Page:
In this week's Alabama Law Weekly Update, we present for your consideration a decision released by the United States Court of Appeals for the 11th Circuit. The court addressed what evidence is required to demonstrate a loss purportedly covered by an insurance policy.
W.L. Petrey Wholesale Co. v. Great Am. Ins. Co., No. 15-10629, 2015 WL 4646599 (11th Cir. Aug. 6, 2015) (inventory stolen by employee was not a covered loss under the insurance policy)
W.L. Petrey Wholesale Company (“Petrey”) sells wholesale goods and supplies to convenience stores through a network of sales people on specific routes. Route salespersons are required to drive a Petrey company truck and to rent a storage facility to store Petrey inventory. After an employee was terminated, Petrey discovered that the inventory in the storage unit used by the employee was short by 82,510 bottles of 5–Hour Energy products, worth $111,415.35. Petrey audited the employee’s route inventory records and took a physical count of the route inventory in the storage unit and compared the physical inventory count with a computer generated perpetual inventory count, revealing a shortage of physical inventory. Petrey also compared the physical inventory count with the records of all route transactions involving 5–Hour Energy products, which confirmed the exact shortage amount of 82,510 bottles. Petrey also compared the terminated employee's orders for those products with his sales, which revealed a pattern of ordering more 5–Hour Energy products than the sales should have required.
Petrey filed a claim with its insurance company, Great American Insurance Company (“Great American”), under its Crime Protection Policy, which insured against “loss of, and loss from damage to, money, securities and other property resulting directly from dishonest acts committed by an employee.” Great American denied the claim based on a specific exclusion in the policy, which read: “We will not pay for … loss, or that part of any loss, the proof of which as to its existence or amount is dependent upon: (a) An inventory computation; or (b) A profit and loss computation.” Petrey filed suit claiming breach of the insurance contract, and Great American filed a motion to dismiss or, in the alternative, for summary judgment based solely on the inventory shortage exclusion. The district court granted the motion for summary judgment, ruling that the inventory shortage exclusion applied and barred Petrey’s claim. Petrey then appealed.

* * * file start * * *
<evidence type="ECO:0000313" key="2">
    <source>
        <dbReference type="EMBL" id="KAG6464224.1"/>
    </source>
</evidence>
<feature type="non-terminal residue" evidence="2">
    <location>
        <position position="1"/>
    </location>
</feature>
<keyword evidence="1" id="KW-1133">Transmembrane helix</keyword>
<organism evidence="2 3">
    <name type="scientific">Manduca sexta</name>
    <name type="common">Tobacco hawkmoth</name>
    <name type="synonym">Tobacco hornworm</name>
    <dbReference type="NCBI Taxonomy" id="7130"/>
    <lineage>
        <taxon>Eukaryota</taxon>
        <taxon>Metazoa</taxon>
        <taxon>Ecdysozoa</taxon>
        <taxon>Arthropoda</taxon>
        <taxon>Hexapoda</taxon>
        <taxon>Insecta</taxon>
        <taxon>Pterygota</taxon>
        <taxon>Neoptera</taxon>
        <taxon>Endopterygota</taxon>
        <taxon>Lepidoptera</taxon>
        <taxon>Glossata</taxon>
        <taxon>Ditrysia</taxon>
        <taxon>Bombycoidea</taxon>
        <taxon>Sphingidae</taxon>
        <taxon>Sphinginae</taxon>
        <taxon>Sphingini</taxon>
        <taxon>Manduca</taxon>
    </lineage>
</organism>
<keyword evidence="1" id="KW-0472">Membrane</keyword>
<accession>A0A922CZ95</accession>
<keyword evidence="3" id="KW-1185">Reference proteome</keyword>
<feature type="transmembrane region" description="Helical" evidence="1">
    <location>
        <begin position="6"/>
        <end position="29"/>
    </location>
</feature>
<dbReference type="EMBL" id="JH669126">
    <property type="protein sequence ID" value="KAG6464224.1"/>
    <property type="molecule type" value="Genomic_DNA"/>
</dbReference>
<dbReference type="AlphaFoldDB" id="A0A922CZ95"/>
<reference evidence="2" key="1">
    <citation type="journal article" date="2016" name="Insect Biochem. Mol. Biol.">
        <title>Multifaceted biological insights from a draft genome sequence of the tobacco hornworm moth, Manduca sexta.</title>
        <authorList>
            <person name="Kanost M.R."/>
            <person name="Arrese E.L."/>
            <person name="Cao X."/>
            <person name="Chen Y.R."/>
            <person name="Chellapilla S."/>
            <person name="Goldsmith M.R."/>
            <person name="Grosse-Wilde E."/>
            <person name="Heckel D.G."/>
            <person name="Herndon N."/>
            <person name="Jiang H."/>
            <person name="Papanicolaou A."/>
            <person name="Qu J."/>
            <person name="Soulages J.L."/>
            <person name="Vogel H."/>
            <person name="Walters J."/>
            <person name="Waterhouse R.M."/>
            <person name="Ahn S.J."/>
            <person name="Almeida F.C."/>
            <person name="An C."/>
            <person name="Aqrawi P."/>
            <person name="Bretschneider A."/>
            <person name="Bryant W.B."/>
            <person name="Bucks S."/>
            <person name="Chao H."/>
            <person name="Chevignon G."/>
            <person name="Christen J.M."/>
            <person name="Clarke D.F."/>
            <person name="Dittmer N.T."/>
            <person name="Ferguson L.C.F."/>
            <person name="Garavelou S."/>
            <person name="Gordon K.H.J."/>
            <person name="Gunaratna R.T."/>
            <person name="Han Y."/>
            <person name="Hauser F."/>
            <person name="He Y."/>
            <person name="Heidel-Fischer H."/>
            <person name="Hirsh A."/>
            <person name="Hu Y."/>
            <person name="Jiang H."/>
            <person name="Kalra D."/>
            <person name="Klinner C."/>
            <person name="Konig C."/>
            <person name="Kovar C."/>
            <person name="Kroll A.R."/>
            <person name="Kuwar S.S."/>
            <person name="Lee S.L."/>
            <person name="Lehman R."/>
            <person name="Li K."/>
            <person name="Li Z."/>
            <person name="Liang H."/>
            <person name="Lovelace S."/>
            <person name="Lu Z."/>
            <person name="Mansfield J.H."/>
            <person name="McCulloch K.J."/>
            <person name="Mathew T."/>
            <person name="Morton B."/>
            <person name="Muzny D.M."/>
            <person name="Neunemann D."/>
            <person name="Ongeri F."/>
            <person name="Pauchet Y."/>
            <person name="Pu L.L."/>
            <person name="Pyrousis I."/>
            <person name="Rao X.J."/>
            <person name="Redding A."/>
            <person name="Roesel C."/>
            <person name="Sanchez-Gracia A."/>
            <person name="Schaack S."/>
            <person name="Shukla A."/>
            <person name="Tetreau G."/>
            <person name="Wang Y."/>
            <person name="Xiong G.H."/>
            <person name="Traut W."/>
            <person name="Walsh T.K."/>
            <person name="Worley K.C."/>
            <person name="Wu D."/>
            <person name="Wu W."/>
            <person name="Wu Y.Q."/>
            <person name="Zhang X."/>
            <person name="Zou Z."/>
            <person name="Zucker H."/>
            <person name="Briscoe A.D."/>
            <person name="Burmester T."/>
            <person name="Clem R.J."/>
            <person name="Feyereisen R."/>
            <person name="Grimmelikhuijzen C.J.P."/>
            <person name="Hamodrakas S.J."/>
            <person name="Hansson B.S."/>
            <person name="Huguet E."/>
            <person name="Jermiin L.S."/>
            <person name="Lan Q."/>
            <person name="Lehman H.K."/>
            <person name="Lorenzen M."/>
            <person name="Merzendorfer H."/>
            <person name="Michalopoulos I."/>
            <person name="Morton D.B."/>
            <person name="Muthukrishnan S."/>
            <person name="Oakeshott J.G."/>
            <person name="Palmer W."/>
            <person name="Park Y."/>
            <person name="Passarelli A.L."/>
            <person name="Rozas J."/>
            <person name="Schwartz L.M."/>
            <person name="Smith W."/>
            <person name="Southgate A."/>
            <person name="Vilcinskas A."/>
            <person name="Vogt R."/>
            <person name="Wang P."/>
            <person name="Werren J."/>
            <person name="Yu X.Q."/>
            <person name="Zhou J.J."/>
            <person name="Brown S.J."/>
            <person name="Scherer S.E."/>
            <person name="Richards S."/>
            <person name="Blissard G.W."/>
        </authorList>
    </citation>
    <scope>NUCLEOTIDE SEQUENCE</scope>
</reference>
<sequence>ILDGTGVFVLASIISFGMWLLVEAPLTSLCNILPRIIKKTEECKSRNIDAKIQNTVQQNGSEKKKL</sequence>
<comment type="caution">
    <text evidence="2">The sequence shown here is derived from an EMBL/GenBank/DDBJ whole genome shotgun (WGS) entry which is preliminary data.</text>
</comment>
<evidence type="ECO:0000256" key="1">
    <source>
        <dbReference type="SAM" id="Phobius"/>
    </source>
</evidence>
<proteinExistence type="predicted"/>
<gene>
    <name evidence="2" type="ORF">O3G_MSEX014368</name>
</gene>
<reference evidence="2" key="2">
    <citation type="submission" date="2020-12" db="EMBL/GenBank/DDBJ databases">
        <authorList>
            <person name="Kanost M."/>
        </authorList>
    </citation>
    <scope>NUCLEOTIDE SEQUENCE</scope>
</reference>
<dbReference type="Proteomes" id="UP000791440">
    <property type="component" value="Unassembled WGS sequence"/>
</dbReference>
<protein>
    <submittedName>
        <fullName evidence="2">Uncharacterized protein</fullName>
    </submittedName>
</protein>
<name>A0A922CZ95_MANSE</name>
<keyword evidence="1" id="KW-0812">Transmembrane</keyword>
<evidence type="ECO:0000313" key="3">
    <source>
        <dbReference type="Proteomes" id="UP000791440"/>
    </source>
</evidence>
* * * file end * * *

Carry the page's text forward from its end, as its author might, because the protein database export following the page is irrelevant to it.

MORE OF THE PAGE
To prevail on a breach of insurance contract claim under Alabama law, an insured must show that the loss suffered was covered by the insurance policy. Although the appeals court stated it was clear that the policy in this case covered loss of property caused by employee theft, the insurance policy expressly excluded employee theft claims that are dependent upon proof of loss by an (i) inventory calculation or (ii) profit and loss calculation. In affirming the district court's decision, the appeal court stated the exclusions applied to Petrey because Petrey failed to offer independent proof of the loss (such as in a previous case where the insured presented sworn affidavits of three employees that they stole company property). Rather, Petrey unsuccessfully argued that its physical inventory count provided independent evidence by showing that the terminated employee ordered the goods in question, received them from Petrey, did not deliver them to his customers, and did not have them on hand in his storage locker. But the Court was not swayed, calling the argument “circular” because Petrey supported its arguments only with order and sales records, which are the same as inventory comparison computations.
Petrey also argued that Great American’s own prior coverage determinations showed that the inventory shortage exclusion should not apply. In 2011, Petrey filed a claim for theft of merchandise worth $102,897.05 by an employee when the exact same Crime Prevention Policy was in place, and Great American paid the claim to Petrey in full without contest. Petrey argued that because the claim in this case was essentially identical, it too should be covered by the policy. Yet again the Court was not moved, stating that Alabama law forbids courts from using extrinsic evidence (such as the parties’ course of dealing) to interpret an unambiguous contractual provision such as the exclusion in this policy. The appellate court affirmed the dismissal of the breach of contract claim.